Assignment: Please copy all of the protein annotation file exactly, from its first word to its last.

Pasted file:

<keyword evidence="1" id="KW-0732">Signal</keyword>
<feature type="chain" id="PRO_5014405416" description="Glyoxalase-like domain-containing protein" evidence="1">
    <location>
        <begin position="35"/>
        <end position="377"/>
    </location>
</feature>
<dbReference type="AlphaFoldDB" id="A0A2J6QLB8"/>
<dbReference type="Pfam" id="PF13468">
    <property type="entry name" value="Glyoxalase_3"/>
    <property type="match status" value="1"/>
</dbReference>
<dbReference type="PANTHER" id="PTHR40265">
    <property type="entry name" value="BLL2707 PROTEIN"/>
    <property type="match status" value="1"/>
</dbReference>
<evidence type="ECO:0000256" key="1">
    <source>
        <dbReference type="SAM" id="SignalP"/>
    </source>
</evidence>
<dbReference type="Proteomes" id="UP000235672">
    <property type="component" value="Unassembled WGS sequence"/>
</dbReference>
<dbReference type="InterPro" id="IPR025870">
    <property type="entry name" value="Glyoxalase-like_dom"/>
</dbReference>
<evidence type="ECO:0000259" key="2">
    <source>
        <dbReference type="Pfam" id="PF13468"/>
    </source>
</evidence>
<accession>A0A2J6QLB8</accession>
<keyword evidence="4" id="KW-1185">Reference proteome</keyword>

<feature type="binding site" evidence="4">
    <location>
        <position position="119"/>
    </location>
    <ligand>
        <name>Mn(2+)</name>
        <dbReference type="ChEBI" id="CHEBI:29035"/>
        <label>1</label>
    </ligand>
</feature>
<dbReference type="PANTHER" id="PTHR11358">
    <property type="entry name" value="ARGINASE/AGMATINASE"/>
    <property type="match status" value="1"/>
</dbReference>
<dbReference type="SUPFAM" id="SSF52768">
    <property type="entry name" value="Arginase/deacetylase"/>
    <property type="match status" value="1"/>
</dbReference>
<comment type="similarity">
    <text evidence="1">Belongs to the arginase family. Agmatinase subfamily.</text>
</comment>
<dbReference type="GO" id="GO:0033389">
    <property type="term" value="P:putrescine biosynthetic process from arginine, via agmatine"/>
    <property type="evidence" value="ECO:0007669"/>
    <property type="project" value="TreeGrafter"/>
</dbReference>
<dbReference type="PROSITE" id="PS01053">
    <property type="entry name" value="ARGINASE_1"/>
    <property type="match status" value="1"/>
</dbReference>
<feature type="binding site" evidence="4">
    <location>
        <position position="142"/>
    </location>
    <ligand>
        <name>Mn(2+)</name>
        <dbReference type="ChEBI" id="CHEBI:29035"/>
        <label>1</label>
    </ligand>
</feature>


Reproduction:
<keyword evidence="1" id="KW-0732">Signal</keyword>
<feature type="chain" id="PRO_5014405416" description="Glyoxalase-like domain-containing protein" evidence="1">
    <location>
        <begin position="35"/>
        <end position="377"/>
    </location>
</feature>
<dbReference type="AlphaFoldDB" id="A0A2J6QLB8"/>
<dbReference type="Pfam" id="PF13468">
    <property type="entry name" value="Glyoxalase_3"/>
    <property type="match status" value="1"/>
</dbReference>
<dbReference type="PANTHER" id="PTHR40265">
    <property type="entry name" value="BLL2707 PROTEIN"/>
    <property type="match status" value="1"/>
</dbReference>
<evidence type="ECO:0000256" key="1">
    <source>
        <dbReference type="SAM" id="SignalP"/>
    </source>
</evidence>
<dbReference type="Proteomes" id="UP000235672">
    <property type="component" value="Unassembled WGS sequence"/>
</dbReference>
<dbReference type="InterPro" id="IPR025870">
    <property type="entry name" value="Glyoxalase-like_dom"/>
</dbReference>
<evidence type="ECO:0000259" key="2">
    <source>
        <dbReference type="Pfam" id="PF13468"/>
    </source>
</evidence>
<accession>A0A2J6QLB8</accession>
<keyword evidence="4" id="KW-1185">Reference proteome</keyword>

<feature type="binding site" evidence="4">
    <location>
        <position position="119"/>
    </location>
    <ligand>
        <name>Mn(2+)</name>
        <dbReference type="ChEBI" id="CHEBI:29035"/>
        <label>1</label>
    </ligand>
</feature>
<dbReference type="PANTHER" id="PTHR11358">
    <property type="entry name" value="ARGINASE/AGMATINASE"/>
    <property type="match status" value="1"/>
</dbReference>
<dbReference type="SUPFAM" id="SSF52768">
    <property type="entry name" value="Arginase/deacetylase"/>
    <property type="match status" value="1"/>
</dbReference>
<comment type="similarity">
    <text evidence="1">Belongs to the arginase family. Agmatinase subfamily.</text>
</comment>
<dbReference type="GO" id="GO:0033389">
    <property type="term" value="P:putrescine biosynthetic process from arginine, via agmatine"/>
    <property type="evidence" value="ECO:0007669"/>
    <property type="project" value="TreeGrafter"/>
</dbReference>
<dbReference type="PROSITE" id="PS01053">
    <property type="entry name" value="ARGINASE_1"/>
    <property type="match status" value="1"/>
</dbReference>
<feature type="binding site" evidence="4">
    <location>
        <position position="142"/>
    </location>
    <ligand>
        <name>Mn(2+)</name>
        <dbReference type="ChEBI" id="CHEBI:29035"/>
        <label>1</label>
    </ligand>
</feature>